AI Companies Prepare for Wave of M&As as Sector Consolidates

Financing for new artificial intelligence companies has declined drastically and the sector is entering a consolidation phase

There was a 71.4% drop in global investments in the sector, which totaled $5.4 billion in first quarter, compared to $18.9 billion in the same period of last year.
July 10, 2023 | 04:15 PM

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Barcelona, Spain — As organizations try to stay ahead in the race to harness the power of artificial intelligence (AI), a wave of mergers and acquisitions (M&As) is beginning to take shape that promises to reshape the competitive landscape.

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With the technology more integrated into companies, funding for AI startups has been slashed and the sector is now entering a consolidation phase.

These findings come from a study by CB Insights, which shows that the generative AI push could not save AI funding from a sharp drop in the first quarter of 2023. Specifically, there was a 71.4% drop in global investments in the sector, which totaled $5.4 billion in the quarter, compared to $18.9 billion in the same period of last year. Compared to the fourth quarter of 2022, the drop was 43%.

At the same time, M&As increased by 12% quarter over quarter. There were 75 such transactions in the sector. Although still below the 2021 highs, it represents a significant change in trend. On the other hand, IPOs remained scarce in the first quarter for AI companies: there were only 2 initial public offerings (IPOs) and none through a special purpose acquisition vehicle (SPAC).


On the buyers’ side, the risk has decreased because these startups have proven that their pilot tests are working and this is the time to buy them before they scale, explains Jorge Calvo, vice dean of GLOBIS School of Management Tokyo and a professor at ESADE Business School. It is also a strategic opportunity to prevent companies with great potential from going to competitors, he said.

The current state of the AI sector at a global level in Q1 2023 (Source: CB Insights)dfd

From the vendors’ point of view, the more challenging macroeconomic scenario, with the higher cost of credit, makes the occasion propitious to recoup investments. “In addition to the fact that AI is starting to be somewhat mature, large funds are investing less because they are focused on realizing benefits and mitigating risks,” Calvo said.

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Latin American unicorns’ plans

Argentina’s Aivo, which develops AI-based customer service software, is listening to offers from potential buyers, its CEO and founder, Martin Frascaroli, revealed to Bloomberg Línea. “We have two natural ways to grow and gain market share: one is to raise capital, put together a whole sales team and look for the customers and the other is to find us someone who already has the customers that are compatible with our solution and accelerate the growth process. That benefits us and can benefit the other company,” he said.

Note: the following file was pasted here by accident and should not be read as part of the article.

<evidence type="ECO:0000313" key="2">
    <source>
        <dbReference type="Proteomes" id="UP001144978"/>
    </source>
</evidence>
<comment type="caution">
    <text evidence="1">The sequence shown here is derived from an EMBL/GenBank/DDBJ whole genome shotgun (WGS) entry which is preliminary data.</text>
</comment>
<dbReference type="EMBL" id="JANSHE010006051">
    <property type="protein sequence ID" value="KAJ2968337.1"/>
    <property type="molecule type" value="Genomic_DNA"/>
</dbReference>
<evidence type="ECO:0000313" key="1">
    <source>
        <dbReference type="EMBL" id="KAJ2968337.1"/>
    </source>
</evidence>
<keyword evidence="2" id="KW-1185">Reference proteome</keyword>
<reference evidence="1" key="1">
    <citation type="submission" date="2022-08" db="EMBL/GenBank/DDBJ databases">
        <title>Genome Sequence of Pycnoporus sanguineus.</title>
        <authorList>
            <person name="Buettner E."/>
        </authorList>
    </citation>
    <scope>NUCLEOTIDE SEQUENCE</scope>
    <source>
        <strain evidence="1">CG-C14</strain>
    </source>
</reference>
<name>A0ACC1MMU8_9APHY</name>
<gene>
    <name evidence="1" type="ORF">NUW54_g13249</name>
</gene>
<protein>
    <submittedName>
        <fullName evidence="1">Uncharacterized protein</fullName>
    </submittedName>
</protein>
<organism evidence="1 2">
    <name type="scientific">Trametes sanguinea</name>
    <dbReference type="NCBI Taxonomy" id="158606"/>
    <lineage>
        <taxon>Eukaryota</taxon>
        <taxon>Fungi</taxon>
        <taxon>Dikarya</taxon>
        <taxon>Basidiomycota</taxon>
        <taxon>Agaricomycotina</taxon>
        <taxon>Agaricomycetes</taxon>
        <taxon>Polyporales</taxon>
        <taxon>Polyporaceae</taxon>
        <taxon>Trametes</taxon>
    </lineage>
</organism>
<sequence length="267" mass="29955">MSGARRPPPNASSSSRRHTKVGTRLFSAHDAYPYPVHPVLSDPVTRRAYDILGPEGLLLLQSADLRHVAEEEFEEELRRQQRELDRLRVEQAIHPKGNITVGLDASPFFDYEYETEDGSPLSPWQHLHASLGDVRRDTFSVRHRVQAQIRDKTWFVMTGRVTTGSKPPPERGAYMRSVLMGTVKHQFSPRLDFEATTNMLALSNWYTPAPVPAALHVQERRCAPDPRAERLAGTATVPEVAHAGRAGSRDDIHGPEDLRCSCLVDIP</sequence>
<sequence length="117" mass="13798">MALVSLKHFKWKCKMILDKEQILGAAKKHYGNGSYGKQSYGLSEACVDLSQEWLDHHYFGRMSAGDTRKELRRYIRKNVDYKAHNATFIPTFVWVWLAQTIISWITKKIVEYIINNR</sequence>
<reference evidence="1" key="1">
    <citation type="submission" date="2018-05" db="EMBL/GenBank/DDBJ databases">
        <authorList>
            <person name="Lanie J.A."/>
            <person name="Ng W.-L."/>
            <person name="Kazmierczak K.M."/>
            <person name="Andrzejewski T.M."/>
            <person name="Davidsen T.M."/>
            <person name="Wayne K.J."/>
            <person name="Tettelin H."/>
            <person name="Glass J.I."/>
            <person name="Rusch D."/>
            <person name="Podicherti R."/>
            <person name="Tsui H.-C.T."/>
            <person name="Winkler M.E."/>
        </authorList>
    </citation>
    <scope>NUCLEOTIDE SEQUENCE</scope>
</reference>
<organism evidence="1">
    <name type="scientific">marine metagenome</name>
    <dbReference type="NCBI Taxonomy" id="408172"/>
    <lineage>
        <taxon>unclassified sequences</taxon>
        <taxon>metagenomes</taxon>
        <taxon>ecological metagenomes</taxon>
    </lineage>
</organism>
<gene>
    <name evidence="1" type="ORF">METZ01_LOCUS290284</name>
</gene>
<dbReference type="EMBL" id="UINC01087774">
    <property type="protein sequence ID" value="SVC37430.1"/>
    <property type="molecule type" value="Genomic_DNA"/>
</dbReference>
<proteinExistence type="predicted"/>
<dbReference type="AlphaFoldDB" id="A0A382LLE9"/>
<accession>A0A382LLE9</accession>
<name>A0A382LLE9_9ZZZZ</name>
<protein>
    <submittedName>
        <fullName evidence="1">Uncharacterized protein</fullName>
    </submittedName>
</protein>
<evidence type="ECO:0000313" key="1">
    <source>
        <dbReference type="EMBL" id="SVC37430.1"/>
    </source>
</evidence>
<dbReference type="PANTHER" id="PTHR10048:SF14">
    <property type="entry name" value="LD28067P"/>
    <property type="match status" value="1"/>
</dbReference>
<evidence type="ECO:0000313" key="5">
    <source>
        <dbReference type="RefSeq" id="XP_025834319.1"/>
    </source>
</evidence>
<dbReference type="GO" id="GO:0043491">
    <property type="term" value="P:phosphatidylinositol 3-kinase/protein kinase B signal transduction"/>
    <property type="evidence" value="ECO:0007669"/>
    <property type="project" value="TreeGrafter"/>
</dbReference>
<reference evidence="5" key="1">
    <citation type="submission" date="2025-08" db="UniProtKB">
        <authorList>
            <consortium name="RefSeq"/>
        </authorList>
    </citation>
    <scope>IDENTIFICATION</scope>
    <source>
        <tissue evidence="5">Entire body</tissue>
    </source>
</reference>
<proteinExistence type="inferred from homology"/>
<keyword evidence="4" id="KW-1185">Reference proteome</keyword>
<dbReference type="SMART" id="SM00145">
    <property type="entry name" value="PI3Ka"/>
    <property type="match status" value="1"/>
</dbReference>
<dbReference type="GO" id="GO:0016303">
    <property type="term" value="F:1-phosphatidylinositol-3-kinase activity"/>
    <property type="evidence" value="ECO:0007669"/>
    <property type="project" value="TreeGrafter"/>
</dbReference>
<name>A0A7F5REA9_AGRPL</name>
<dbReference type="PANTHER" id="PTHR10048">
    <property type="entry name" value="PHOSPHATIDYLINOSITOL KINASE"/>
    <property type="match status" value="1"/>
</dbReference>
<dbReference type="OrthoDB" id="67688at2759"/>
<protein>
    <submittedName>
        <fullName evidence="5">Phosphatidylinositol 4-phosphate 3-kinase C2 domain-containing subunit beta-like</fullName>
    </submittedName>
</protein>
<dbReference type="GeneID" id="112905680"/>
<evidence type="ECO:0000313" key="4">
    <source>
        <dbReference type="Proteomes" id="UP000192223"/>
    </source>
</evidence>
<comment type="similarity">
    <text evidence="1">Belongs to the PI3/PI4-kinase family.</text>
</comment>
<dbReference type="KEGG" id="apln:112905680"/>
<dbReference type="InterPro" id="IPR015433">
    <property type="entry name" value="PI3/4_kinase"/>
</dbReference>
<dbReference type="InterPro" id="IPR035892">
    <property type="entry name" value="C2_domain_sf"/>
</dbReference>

According to Frascaroli, this is a strategic decision by the company to take advantage of market momentum. The company, incorporated in the US and with a presence in 11 Latin American countries, expects to invoice $15 million this year.

“We are in a super exploratory process, there are no advanced talks, but we are talking with venture capital funds and also with companies that are strategic, for which our solution adds value,” explains Frascaroli.

In the case of Globant, the idea is to buy, its co-founder and EMEA president, Martin Umaran, told Bloomberg Línea.

“When companies reach a certain size, it’s harder for them to innovate. Sometimes an M&A is the fastest way to capture new technologies and gain market share more efficiently,” Umaran said, noting that the company’s goal is to “keep growing and generating value”.


The Argentine software giant’s appetite for acquisition is not new. In the last three years, it has acquired around 10 companies, Umaran explained, without mentioning the amounts invested.

The plan, now, he says, is to invest in all of Globant’s processes that include artificial intelligence, especially those related to Large Language Models (LLMs) and to the financial, retail and travel and leisure sectors.

“For that we will clearly have to make acquisitions and have some of the companies we have created work on a standalone basis to take better advantage of the product’s lateral nature,” he said.

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An ‘oasis’ called Silicon Valley

Although global funding of AI companies has fallen this year, including in the United States (27% lower in first quarter, compared to the final months of 2022), Silicon Valley saw an upturn.

In the epicenter of the world’s cutting-edge technology hub, investments and the number of deals grew, respectively, by 41% and 20%.

According to a CB Insights study, this increase in funding was driven by mega rounds worth $1.2 billion in total going to a handful of generative AI companies based in the region.

“Silicon Valley is already in the next wave of AI, dedicated to the development of multimodal learning, more refined systems that in addition to text, images and videos will have the ability to interpret and produce other content formats,” explains Jorge Calvo, author of the book Journey of the Future Enterprise.

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